Cocciopesto and Pozzolana

adjuvants and grip reaction

plaster cocciopesto

When preparing a mortar or concrete it may be necessary to add coadjuvants of the setting reaction (technically called carbonation).

These substances intervene in the chemical phenomena that determine the hardening giving different characteristics to the preparation.

For example, let's look at two of these adjuncts:

Il Cocciopesto

Cocciopesto is nothing but a mortar (often of lime) that contains powdered baked clay deriving from the crushing of bricks (bricks and tiles).

A compound is created that has hydraulic capacities (that is, it catches even in the absence of air) and a good waterproofing capacity.

These properties have been known since ancient times (Phoenicians) and its use was perfected by the Romans (Opus signinum speaks of it Vitruvius) and was used for the realization of internal and external paving, the creation of cisterns and aqueducts and also for plastering.

It was widely used for example in Venice along with its noble variant (marmorino) which uses instead of marble dust.

Its implementation involves the application of several layers that are beaten to further compact the surface and enhance its characteristics. The granulometric dimension of the powder is reduced in the various layers.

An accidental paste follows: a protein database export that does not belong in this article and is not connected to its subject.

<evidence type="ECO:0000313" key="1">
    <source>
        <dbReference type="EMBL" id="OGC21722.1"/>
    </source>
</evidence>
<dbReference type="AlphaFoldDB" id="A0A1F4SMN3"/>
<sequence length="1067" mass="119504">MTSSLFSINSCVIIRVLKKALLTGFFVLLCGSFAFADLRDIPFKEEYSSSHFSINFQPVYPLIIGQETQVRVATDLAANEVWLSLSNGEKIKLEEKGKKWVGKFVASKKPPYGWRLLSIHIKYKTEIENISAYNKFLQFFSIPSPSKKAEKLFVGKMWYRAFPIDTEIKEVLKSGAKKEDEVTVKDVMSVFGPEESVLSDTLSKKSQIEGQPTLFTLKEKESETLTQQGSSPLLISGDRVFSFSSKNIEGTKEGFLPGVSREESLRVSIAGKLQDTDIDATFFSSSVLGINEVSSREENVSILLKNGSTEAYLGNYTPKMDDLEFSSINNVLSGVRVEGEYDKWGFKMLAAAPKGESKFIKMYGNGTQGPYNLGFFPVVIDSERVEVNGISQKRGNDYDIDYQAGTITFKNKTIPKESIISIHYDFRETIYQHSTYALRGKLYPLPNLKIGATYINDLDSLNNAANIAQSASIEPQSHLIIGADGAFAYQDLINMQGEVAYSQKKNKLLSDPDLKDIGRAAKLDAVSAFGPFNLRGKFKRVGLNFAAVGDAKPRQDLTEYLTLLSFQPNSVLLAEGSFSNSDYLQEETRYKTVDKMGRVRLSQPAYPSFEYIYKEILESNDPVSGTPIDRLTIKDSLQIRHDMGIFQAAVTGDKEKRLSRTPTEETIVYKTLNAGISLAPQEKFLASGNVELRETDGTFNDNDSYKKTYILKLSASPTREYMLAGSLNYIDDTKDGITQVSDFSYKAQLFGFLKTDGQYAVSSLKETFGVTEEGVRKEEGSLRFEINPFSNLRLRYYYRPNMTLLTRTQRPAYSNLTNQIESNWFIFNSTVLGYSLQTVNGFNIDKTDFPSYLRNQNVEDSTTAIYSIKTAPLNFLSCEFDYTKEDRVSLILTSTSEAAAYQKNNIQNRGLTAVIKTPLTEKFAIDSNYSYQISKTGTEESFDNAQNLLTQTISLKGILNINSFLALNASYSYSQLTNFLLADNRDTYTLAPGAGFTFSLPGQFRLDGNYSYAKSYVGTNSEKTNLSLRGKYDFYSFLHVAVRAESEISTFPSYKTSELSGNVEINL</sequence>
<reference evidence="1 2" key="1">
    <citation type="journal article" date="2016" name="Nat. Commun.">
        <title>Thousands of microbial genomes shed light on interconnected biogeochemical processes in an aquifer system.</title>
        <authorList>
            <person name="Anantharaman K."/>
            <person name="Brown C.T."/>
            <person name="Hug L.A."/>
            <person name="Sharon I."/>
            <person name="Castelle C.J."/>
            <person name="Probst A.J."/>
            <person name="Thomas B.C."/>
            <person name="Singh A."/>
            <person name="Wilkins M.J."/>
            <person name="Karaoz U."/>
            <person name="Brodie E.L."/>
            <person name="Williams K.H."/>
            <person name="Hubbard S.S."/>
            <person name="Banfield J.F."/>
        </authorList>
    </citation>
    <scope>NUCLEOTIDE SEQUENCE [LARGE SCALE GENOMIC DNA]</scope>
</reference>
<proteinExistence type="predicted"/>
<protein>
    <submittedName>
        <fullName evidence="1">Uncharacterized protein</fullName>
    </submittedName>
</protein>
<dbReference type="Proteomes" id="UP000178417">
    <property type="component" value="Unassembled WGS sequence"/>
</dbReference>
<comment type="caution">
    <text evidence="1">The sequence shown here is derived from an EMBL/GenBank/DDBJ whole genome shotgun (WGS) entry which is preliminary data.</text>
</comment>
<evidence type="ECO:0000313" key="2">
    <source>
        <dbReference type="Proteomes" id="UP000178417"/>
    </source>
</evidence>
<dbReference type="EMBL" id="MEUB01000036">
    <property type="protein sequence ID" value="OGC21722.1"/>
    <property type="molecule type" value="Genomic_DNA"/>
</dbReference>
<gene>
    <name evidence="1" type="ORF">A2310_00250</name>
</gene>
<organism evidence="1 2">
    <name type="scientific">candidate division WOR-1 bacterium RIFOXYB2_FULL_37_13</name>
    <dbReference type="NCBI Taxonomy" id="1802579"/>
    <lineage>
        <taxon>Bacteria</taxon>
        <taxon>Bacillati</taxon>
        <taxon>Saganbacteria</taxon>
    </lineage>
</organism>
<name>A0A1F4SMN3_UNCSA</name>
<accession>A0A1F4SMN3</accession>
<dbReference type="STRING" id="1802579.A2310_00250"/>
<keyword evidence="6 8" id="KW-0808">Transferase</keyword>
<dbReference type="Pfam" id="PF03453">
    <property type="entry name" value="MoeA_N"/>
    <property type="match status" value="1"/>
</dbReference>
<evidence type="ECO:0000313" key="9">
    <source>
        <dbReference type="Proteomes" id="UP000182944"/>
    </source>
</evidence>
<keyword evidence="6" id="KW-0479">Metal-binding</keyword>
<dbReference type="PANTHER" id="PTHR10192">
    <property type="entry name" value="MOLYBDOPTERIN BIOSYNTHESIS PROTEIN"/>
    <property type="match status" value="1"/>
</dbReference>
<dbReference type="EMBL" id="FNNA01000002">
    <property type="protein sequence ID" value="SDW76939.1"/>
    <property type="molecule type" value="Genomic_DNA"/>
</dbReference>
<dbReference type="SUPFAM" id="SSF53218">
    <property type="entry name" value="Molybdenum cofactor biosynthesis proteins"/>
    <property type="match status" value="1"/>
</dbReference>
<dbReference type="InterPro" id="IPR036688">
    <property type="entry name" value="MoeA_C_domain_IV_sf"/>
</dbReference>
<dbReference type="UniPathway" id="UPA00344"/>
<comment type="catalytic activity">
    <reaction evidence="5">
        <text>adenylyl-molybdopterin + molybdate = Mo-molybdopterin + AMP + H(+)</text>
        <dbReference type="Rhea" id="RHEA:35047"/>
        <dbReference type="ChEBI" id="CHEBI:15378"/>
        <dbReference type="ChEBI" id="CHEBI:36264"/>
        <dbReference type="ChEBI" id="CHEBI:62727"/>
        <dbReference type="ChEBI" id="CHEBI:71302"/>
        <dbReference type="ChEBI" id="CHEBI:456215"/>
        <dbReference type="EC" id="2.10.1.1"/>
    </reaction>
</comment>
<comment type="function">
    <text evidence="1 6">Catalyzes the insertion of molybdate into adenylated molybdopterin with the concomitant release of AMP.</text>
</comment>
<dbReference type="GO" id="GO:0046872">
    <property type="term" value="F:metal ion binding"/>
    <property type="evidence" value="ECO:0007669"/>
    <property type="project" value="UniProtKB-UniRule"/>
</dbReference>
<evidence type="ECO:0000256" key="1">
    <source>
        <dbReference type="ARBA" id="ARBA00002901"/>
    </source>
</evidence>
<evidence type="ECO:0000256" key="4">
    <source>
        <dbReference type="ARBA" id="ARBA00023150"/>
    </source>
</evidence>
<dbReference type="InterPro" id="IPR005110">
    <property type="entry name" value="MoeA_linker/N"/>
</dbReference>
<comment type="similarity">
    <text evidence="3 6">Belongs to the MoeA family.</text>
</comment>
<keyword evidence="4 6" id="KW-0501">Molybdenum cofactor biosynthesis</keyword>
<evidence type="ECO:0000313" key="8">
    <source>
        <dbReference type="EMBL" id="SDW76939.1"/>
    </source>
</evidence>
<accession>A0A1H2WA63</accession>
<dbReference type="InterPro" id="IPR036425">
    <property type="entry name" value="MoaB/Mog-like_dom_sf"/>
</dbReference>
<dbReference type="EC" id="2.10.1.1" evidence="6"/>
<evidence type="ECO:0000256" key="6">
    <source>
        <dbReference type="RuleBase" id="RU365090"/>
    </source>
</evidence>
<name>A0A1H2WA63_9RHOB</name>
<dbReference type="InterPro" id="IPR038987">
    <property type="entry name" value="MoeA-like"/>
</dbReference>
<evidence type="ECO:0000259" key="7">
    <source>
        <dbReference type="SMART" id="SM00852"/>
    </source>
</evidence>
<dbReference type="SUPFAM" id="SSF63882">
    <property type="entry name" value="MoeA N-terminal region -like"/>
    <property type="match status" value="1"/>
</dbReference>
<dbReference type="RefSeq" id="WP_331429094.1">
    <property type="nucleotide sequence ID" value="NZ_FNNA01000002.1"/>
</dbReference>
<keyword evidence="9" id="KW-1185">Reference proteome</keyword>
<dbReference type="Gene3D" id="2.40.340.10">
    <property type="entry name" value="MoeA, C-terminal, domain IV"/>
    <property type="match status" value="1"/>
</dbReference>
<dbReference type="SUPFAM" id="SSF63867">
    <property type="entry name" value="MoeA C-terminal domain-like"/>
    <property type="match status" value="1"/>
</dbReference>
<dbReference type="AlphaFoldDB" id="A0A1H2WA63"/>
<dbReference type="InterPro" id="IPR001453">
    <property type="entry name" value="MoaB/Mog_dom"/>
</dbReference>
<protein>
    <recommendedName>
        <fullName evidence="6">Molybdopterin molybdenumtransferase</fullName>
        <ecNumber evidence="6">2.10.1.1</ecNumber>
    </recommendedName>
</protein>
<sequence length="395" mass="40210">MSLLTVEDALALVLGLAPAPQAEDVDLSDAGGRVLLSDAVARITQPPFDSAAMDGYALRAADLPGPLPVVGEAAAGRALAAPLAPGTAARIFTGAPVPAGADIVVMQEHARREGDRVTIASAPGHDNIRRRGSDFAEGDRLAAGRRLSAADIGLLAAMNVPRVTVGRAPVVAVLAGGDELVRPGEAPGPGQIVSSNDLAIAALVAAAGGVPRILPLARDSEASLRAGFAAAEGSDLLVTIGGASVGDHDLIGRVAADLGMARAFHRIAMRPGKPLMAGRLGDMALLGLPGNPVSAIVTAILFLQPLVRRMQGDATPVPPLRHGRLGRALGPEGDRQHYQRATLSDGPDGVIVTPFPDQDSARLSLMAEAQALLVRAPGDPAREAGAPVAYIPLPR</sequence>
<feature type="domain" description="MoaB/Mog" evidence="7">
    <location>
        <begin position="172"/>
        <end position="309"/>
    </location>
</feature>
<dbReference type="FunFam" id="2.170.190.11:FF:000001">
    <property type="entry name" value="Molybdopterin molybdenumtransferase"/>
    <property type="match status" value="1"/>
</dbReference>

Cocciopesto is by nature a pinkish color, deriving from the red of brick and the white of lime.

For this it is also used without the need for a final painting.

pozzolanic cement

La Pozzolana

Pozzolan is a volcanic material, powdered pulverized pozzolanic tuffs, which is added to mortars or concretes to improve grip and make them highly hydraulic (to bind even without air).

Other advantages of the use of pozzolana are the lesser development of heat during setting, less porosity of the cement.

The name derives from Pozzuoli, a place from which the ashes erupted from Vesuvius were extracted.

This substance reacts with calcium hydroxide and forms compounds similar to those resulting from clinker hydration.

Historically it was used widely already in Roman times in association with lime (eg the dome of the Pantheon of the Emperor Hadrian).

It is advisable to check the radioactivity of this type of material.




Plaster mortar




Indispensable equipment for mason


The cement mortar


Hydrated lime mortar

Portaombrelli design Luca Perlini

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